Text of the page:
But how amyloid plaques and tau tangles interact to influence the onset of Alzheimer’s disease remains a puzzle for researchers. Amyloid first begins to appear in the outer edges of the brain (what we call the “cortex”), which is where higher-order cognitive functions are located.

Tau first appears deep in the brain, very early in the areas of the brain stem related to sleep, arousal and vigilance, and subsequently in memory centres like the entorhinal cortex and hippocampus.

Interestingly, while high levels of amyloid plaques can be seen in healthy older adults, the plaques do not seem to affect cognitive function to the same degree as tau tangles. This has led some researchers to suggest that amyloid is necessary, but not sufficient by itself, to result in dementia symptoms.

Another big question is which comes first, amyloid or tau? A seminal autopsy study of 2,332 brains aged between ten and 90 years old showed tau appears as early as in people’s 20s and will keep accumulating across the lifespan, even in healthy people, until death.

One working hypothesis is that once amyloid appears on the scene, tau will accelerate its misfolding, which will promote more amyloid and brain cell death. A commonly used analogy is that tau represents the “gun” and amyloid the “bullet”.

The role of genes

So how does amyloid appear on the scene in the first place? Genes may play an important role.

If you inherit the Alzheimer’s disease gene from only one parent and still get the disease, it is known as dominantly inherited Alzheimer’s disease, or familial or autosomal dominant Alzheimer’s disease. Here, mutations in one of three genes (amyloid precursor protein, presenilin 1 or presenilin 2) cause a rapid accumulation of amyloid in the brain.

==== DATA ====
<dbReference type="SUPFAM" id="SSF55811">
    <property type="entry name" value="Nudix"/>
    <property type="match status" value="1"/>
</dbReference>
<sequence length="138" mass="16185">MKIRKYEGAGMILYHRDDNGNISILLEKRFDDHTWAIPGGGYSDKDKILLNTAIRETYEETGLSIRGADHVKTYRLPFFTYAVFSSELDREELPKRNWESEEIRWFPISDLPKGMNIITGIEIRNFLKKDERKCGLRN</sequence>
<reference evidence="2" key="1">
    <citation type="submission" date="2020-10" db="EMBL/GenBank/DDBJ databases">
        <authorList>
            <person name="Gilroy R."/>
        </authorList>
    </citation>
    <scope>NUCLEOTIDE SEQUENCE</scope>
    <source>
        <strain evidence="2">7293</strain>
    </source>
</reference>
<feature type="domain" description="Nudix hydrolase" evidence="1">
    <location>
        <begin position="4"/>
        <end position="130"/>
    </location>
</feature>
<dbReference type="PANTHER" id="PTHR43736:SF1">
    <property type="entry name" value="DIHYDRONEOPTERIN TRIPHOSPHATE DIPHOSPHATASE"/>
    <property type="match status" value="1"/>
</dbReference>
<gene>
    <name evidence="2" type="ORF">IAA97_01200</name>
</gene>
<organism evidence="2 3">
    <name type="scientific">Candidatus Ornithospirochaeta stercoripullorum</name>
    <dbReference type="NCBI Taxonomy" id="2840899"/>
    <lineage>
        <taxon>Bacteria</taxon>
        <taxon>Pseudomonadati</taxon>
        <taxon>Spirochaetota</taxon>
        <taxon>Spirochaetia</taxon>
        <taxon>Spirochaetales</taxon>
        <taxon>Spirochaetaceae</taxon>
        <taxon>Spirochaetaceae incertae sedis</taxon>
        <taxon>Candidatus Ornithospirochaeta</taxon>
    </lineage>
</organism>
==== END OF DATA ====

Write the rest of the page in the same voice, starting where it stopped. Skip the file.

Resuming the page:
This results in severe loss of brain volume and memory at a devastatingly young age (approximately 40 years old). Dominantly inherited Alzheimer’s disease is rare in the Australian population, accounting for only 1% of all Alzheimer’s disease cases.

However, people who carry these mutations have a 99.9% chance of developing the disease, and a 50% chance of passing the mutations to their children.

Amyloid also accumulates with age. Age is the greatest risk factor for sporadic Alzheimer’s disease (which accounts for 99% of Alzheimer’s disease cases). As the average age of onset for sporadic Alzheimer’s disease is 80, it is sometimes called late-onset Alzheimer’s disease.

The strongest genetic risk factor for sporadic Alzheimer’s disease is a gene called “apolipoprotein E (APOE) ε4”, and emerging research suggests this increased risk may be due to inefficiencies in clearing amyloid from the brain. The ε4 gene is not itself predictive or diagnostic of Alzheimer’s disease. Only 40% of patients carry the ε4 gene, and many carriers do not develop the disease.

Diet, diabetes and obesity

Diet has long been seen as a potential preventive factor against dementia risk. However, the effects of dietary supplements (such as omega-III fatty acids) and adherence to specific diets (such as the Mediterranean diet) have not been entirely convincing. Evidence is yet to definitively show any particular diet or supplement has a substantial effect on reducing dementia risk or even memory decline.